“Defibrillators can only save lives if people know where they are”. That’s the message from a Cardiff father of two, who suffered a cardiac arrest while playing football with his son at Eastern Leisure Centre, despite considering himself fit and healthy at the time.
The British Heart Foundation’s new campaign urges people in Wales to register defibrillators on a new national database, called The Circuit – the National Defibrillator Network, which could help save thousands of lives from cardiac arrests in the coming years.
Andrew Barnett’s story has been chosen as part of the campaign to highlight the issue. In the film, which has been broadcast on BBC Wales, 48-year-old Andrew Barnett describes the scene in December 2018 at Eastern Leisure Centre in Cardiff when his life was saved by strangers.
Andrew says: “I’d taken my son to an adults-and-kids’ Christmas football match. I was running around as normal, kicking the ball. From what everyone tells me afterwards, I pretty much just fell straight on my face. It just happened instantly. I had a cardiac arrest.
“Two of the leisure centre members ran out, and they also brought the defibrillator out as well, which was situated at the leisure centre. I think luck was a really big part of it, the location I was, that had trained staff, had the defibrillator available as well.”
Leisure centre duty manager Ben Clarke was in the office when he was told about Andrew’s collapse.
He says, “I grabbed the defibrillator from reception and ran out – as soon as I got there, I could see he was not in a good way, he was unconscious. I started CPR – a colleague started unpacking the defib. I continued CPR and the machine showed he needed a shock.”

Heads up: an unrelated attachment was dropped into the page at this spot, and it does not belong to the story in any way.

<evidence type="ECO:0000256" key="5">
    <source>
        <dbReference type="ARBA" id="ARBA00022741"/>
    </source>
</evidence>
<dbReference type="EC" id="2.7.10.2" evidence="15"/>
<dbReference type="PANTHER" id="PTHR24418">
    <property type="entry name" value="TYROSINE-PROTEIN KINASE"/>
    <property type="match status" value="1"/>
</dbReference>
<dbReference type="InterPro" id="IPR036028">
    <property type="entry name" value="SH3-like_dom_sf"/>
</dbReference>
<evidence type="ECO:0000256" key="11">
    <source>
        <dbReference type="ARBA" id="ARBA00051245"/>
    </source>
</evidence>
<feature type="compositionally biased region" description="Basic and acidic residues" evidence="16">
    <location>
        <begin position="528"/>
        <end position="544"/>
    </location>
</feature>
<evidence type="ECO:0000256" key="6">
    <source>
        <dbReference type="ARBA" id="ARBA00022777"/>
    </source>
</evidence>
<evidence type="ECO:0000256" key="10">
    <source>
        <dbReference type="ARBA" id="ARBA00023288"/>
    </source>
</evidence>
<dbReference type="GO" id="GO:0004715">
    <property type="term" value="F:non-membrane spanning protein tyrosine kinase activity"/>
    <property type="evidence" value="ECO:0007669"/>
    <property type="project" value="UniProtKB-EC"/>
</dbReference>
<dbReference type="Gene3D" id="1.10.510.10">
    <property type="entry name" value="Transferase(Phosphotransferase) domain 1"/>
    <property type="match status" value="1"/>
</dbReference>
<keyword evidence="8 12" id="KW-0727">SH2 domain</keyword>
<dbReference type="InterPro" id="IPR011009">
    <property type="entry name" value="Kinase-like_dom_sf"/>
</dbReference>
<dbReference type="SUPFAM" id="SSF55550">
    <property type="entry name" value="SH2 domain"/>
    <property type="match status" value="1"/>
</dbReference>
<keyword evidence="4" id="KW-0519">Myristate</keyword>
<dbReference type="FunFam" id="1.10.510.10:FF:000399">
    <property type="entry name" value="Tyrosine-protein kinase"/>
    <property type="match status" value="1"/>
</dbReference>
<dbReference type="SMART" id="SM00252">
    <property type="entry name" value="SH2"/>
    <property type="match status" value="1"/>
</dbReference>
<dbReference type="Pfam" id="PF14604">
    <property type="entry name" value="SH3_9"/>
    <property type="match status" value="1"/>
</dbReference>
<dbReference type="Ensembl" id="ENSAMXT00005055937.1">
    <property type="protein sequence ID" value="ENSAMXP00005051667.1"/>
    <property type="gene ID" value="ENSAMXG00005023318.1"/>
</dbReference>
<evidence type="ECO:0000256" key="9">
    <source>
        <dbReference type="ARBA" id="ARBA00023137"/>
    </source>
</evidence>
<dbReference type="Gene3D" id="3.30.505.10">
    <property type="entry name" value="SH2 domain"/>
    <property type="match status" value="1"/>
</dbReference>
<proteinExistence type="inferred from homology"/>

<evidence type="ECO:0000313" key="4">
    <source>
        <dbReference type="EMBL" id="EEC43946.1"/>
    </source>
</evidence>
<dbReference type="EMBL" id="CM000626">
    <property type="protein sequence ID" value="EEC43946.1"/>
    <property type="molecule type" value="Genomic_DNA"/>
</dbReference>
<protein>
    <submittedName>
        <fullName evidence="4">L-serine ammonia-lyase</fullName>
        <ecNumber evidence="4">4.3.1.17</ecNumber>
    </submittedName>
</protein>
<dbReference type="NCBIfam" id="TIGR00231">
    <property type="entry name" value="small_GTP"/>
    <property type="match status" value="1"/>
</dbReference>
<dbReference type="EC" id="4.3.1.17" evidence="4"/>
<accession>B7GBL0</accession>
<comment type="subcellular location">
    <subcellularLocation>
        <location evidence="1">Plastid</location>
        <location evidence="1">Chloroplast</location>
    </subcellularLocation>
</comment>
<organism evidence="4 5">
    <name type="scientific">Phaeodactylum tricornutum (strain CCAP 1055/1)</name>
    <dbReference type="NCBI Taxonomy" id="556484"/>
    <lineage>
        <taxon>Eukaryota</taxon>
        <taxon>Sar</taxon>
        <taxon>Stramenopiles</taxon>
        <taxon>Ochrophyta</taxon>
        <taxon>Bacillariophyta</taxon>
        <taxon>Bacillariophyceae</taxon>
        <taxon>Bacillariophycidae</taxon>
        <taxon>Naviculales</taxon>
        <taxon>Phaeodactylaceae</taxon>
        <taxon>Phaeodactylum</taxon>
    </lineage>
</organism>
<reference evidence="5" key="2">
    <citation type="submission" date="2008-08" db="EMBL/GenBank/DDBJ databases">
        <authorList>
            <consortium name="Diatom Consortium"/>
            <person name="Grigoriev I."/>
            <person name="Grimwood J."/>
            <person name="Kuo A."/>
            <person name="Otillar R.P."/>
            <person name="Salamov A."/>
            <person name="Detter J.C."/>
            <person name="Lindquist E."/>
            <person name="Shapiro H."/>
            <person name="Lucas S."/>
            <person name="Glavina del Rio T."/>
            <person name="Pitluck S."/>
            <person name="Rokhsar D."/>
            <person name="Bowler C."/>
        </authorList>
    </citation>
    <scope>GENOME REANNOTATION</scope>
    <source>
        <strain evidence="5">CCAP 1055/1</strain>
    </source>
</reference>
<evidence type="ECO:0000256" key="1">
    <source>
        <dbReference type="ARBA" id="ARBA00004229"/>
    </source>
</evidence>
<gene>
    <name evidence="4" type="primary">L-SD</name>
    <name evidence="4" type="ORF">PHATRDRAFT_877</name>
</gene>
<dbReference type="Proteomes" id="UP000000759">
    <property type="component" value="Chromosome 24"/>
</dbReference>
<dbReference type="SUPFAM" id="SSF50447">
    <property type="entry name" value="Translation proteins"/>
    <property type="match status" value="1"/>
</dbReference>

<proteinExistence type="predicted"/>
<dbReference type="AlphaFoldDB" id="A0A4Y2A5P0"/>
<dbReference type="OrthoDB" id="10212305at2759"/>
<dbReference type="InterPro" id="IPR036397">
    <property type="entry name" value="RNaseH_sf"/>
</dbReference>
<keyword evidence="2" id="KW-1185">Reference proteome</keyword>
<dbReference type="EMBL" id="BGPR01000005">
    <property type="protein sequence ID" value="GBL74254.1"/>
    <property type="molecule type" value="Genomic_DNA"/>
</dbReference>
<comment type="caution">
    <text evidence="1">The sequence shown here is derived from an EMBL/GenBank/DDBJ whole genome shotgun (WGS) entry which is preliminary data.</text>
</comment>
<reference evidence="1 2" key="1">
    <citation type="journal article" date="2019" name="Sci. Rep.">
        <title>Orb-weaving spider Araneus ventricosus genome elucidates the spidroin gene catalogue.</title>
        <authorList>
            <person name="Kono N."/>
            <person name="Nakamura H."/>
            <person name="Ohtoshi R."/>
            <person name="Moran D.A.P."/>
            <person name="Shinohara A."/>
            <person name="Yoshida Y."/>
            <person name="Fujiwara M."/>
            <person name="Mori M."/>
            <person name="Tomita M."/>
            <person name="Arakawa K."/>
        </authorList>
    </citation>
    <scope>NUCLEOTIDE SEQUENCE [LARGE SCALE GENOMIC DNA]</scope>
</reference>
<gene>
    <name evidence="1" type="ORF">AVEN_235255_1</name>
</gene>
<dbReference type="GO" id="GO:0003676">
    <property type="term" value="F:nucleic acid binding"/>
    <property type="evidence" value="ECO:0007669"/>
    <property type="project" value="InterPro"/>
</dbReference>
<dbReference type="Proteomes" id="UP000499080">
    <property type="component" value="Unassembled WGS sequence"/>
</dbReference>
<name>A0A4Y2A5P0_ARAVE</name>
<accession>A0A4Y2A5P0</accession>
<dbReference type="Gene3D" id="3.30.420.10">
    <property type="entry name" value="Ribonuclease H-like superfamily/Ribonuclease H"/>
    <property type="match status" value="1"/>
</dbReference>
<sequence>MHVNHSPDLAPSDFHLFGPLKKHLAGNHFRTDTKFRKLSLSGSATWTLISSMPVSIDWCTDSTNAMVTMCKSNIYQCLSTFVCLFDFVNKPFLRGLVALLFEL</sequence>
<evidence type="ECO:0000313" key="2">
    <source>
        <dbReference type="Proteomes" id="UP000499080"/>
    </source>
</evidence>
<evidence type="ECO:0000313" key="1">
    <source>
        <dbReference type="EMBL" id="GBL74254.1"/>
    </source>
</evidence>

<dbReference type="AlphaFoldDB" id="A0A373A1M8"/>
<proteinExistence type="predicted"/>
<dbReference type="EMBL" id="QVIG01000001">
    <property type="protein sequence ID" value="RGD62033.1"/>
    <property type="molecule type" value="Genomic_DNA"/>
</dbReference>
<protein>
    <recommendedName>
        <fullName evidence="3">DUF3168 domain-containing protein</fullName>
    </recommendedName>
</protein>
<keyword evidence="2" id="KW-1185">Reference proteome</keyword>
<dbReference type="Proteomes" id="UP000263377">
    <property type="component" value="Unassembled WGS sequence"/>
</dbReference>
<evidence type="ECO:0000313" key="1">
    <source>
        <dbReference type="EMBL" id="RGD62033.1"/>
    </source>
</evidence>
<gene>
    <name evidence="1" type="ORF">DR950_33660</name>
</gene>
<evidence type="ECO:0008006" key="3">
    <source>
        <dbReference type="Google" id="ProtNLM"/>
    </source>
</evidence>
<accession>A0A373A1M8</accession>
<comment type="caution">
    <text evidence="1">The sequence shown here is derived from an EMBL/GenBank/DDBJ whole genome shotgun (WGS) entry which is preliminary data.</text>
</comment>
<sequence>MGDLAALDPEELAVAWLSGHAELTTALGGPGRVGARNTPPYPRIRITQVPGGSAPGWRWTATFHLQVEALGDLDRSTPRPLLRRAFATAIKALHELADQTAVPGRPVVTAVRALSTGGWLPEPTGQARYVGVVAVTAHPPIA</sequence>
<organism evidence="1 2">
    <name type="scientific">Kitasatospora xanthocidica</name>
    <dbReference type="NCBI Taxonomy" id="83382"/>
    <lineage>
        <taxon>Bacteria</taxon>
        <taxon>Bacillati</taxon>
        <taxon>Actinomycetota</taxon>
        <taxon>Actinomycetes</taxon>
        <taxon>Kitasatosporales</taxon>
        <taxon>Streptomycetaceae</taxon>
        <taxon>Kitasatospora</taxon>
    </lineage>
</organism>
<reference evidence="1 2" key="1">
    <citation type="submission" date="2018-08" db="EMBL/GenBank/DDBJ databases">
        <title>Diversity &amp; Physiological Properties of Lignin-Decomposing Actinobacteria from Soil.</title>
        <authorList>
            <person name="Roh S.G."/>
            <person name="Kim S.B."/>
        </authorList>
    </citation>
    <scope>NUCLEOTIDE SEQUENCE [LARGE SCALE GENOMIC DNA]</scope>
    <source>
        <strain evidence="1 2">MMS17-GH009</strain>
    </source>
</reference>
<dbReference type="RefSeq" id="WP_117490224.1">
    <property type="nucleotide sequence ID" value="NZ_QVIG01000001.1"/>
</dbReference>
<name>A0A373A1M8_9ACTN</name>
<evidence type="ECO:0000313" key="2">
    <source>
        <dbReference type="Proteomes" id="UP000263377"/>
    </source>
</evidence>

Sheila Mott was a swimming instructor at the centre and used the defibrillator on Andrew.
She followed the instructions given by the machine, which restarted Andrew’s heart. When the paramedics arrived, they did all their checks and took over before Andrew was taken to hospital by ambulance.
Andrew was treated for a blocked coronary artery with a stent and medication and has returned to an active life once more.
Andrew, Ben and Sheila are calling on anyone with access to a defibrillator to register as a defibrillator guardian on The Circuit, and Andrew says, “I think The Circuit is another emergency service, if you like. It’s something that is going to be in our communities – town, cities and villages that will tell people exactly where they can get hold of a defibrillator. Having the network and knowledge of where they are for the ambulance service, I think it’s so important. I’d say to anyone who has a defibrillator in their club, community or workplace: Register your defibrillator to help save more lives.”
Sheila adds, “Everyone should learn CPR, and everyone who has access to a defibrillator should register it on The Circuit. Unless it’s registered, how will people know where it is if it’s needed?”
Adam Fletcher, Head of British Heart Foundation Cymru says, “Every second counts when someone has a cardiac arrest and, alongside CPR, prompt use of a defibrillator is critical in giving them the best chance of survival. To put it simply – knowing where the nearest defibrillator is, could be the difference between life and death.
“The Circuit is pioneering technology which will help emergency services direct bystanders more quickly to a defibrillator when someone collapses with a cardiac arrest. But, for The Circuit to save lives, it is vital that the tens of thousands of unregistered defibrillators across the UK are put on the system.
“If you, or somebody you know is a defibrillator guardian, then we urge you to register your device on The Circuit. You could help save a life.”